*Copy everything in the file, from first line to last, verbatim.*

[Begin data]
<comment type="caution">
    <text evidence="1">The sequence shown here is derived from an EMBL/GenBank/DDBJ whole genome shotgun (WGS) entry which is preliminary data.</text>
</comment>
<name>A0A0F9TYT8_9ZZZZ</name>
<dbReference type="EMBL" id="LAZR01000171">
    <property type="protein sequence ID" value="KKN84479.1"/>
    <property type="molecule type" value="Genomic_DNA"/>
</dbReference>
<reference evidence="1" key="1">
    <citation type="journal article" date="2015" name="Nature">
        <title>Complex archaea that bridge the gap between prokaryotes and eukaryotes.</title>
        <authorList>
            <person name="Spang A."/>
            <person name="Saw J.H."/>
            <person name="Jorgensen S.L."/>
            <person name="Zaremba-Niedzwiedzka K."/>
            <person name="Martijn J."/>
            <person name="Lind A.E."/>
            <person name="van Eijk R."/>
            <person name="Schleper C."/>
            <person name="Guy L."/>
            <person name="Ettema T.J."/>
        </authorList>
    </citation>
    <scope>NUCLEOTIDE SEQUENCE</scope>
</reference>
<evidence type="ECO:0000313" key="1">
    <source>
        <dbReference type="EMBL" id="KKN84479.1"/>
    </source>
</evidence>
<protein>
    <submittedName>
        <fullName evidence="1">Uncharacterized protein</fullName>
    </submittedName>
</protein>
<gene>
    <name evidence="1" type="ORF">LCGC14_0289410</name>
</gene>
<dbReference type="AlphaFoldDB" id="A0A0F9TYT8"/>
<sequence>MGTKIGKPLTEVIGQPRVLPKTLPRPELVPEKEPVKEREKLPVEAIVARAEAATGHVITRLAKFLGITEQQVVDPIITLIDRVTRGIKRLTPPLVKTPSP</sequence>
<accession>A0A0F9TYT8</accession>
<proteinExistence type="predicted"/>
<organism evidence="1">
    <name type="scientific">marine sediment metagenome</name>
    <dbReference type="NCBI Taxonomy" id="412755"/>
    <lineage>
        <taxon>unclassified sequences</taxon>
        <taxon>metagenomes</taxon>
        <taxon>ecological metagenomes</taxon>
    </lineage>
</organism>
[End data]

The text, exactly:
<comment type="caution">
    <text evidence="1">The sequence shown here is derived from an EMBL/GenBank/DDBJ whole genome shotgun (WGS) entry which is preliminary data.</text>
</comment>
<name>A0A0F9TYT8_9ZZZZ</name>
<dbReference type="EMBL" id="LAZR01000171">
    <property type="protein sequence ID" value="KKN84479.1"/>
    <property type="molecule type" value="Genomic_DNA"/>
</dbReference>
<reference evidence="1" key="1">
    <citation type="journal article" date="2015" name="Nature">
        <title>Complex archaea that bridge the gap between prokaryotes and eukaryotes.</title>
        <authorList>
            <person name="Spang A."/>
            <person name="Saw J.H."/>
            <person name="Jorgensen S.L."/>
            <person name="Zaremba-Niedzwiedzka K."/>
            <person name="Martijn J."/>
            <person name="Lind A.E."/>
            <person name="van Eijk R."/>
            <person name="Schleper C."/>
            <person name="Guy L."/>
            <person name="Ettema T.J."/>
        </authorList>
    </citation>
    <scope>NUCLEOTIDE SEQUENCE</scope>
</reference>
<evidence type="ECO:0000313" key="1">
    <source>
        <dbReference type="EMBL" id="KKN84479.1"/>
    </source>
</evidence>
<protein>
    <submittedName>
        <fullName evidence="1">Uncharacterized protein</fullName>
    </submittedName>
</protein>
<gene>
    <name evidence="1" type="ORF">LCGC14_0289410</name>
</gene>
<dbReference type="AlphaFoldDB" id="A0A0F9TYT8"/>
<sequence>MGTKIGKPLTEVIGQPRVLPKTLPRPELVPEKEPVKEREKLPVEAIVARAEAATGHVITRLAKFLGITEQQVVDPIITLIDRVTRGIKRLTPPLVKTPSP</sequence>
<accession>A0A0F9TYT8</accession>
<proteinExistence type="predicted"/>
<organism evidence="1">
    <name type="scientific">marine sediment metagenome</name>
    <dbReference type="NCBI Taxonomy" id="412755"/>
    <lineage>
        <taxon>unclassified sequences</taxon>
        <taxon>metagenomes</taxon>
        <taxon>ecological metagenomes</taxon>
    </lineage>
</organism>